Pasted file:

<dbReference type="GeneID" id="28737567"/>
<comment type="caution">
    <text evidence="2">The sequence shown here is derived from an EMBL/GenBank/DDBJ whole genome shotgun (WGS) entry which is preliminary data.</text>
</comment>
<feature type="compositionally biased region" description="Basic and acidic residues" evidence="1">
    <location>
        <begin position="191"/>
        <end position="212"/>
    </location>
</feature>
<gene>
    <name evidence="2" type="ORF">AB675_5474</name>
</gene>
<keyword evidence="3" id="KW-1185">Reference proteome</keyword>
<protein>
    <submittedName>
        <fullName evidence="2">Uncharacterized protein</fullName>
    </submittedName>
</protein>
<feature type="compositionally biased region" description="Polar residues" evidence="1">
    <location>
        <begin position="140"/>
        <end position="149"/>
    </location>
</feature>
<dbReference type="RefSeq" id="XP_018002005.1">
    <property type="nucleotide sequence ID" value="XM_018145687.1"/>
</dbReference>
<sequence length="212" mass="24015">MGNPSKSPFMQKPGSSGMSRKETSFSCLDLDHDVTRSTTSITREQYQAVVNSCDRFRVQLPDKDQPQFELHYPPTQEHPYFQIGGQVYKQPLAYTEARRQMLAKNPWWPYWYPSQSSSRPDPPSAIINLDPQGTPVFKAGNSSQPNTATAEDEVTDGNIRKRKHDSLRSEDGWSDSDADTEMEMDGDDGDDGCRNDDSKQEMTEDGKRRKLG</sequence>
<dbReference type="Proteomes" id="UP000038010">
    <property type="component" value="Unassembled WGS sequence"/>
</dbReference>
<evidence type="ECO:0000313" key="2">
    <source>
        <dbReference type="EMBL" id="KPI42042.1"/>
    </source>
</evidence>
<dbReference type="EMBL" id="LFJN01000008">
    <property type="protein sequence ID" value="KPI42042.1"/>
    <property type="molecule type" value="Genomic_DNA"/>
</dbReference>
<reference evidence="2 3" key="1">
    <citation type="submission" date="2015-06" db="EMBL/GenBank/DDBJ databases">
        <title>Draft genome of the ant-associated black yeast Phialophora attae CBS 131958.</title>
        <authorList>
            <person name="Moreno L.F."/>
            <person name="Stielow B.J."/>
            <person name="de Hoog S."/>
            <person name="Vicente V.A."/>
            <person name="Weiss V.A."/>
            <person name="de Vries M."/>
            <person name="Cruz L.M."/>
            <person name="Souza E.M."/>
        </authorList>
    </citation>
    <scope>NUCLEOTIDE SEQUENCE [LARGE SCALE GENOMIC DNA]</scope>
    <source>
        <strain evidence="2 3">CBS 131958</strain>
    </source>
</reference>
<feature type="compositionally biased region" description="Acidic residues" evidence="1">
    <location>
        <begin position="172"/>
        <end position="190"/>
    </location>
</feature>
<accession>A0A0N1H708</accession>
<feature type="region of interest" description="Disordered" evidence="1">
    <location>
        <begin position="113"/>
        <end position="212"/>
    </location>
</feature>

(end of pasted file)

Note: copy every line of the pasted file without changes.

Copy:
<dbReference type="GeneID" id="28737567"/>
<comment type="caution">
    <text evidence="2">The sequence shown here is derived from an EMBL/GenBank/DDBJ whole genome shotgun (WGS) entry which is preliminary data.</text>
</comment>
<feature type="compositionally biased region" description="Basic and acidic residues" evidence="1">
    <location>
        <begin position="191"/>
        <end position="212"/>
    </location>
</feature>
<gene>
    <name evidence="2" type="ORF">AB675_5474</name>
</gene>
<keyword evidence="3" id="KW-1185">Reference proteome</keyword>
<protein>
    <submittedName>
        <fullName evidence="2">Uncharacterized protein</fullName>
    </submittedName>
</protein>
<feature type="compositionally biased region" description="Polar residues" evidence="1">
    <location>
        <begin position="140"/>
        <end position="149"/>
    </location>
</feature>
<dbReference type="RefSeq" id="XP_018002005.1">
    <property type="nucleotide sequence ID" value="XM_018145687.1"/>
</dbReference>
<sequence length="212" mass="24015">MGNPSKSPFMQKPGSSGMSRKETSFSCLDLDHDVTRSTTSITREQYQAVVNSCDRFRVQLPDKDQPQFELHYPPTQEHPYFQIGGQVYKQPLAYTEARRQMLAKNPWWPYWYPSQSSSRPDPPSAIINLDPQGTPVFKAGNSSQPNTATAEDEVTDGNIRKRKHDSLRSEDGWSDSDADTEMEMDGDDGDDGCRNDDSKQEMTEDGKRRKLG</sequence>
<dbReference type="Proteomes" id="UP000038010">
    <property type="component" value="Unassembled WGS sequence"/>
</dbReference>
<evidence type="ECO:0000313" key="2">
    <source>
        <dbReference type="EMBL" id="KPI42042.1"/>
    </source>
</evidence>
<dbReference type="EMBL" id="LFJN01000008">
    <property type="protein sequence ID" value="KPI42042.1"/>
    <property type="molecule type" value="Genomic_DNA"/>
</dbReference>
<reference evidence="2 3" key="1">
    <citation type="submission" date="2015-06" db="EMBL/GenBank/DDBJ databases">
        <title>Draft genome of the ant-associated black yeast Phialophora attae CBS 131958.</title>
        <authorList>
            <person name="Moreno L.F."/>
            <person name="Stielow B.J."/>
            <person name="de Hoog S."/>
            <person name="Vicente V.A."/>
            <person name="Weiss V.A."/>
            <person name="de Vries M."/>
            <person name="Cruz L.M."/>
            <person name="Souza E.M."/>
        </authorList>
    </citation>
    <scope>NUCLEOTIDE SEQUENCE [LARGE SCALE GENOMIC DNA]</scope>
    <source>
        <strain evidence="2 3">CBS 131958</strain>
    </source>
</reference>
<feature type="compositionally biased region" description="Acidic residues" evidence="1">
    <location>
        <begin position="172"/>
        <end position="190"/>
    </location>
</feature>
<accession>A0A0N1H708</accession>
<feature type="region of interest" description="Disordered" evidence="1">
    <location>
        <begin position="113"/>
        <end position="212"/>
    </location>
</feature>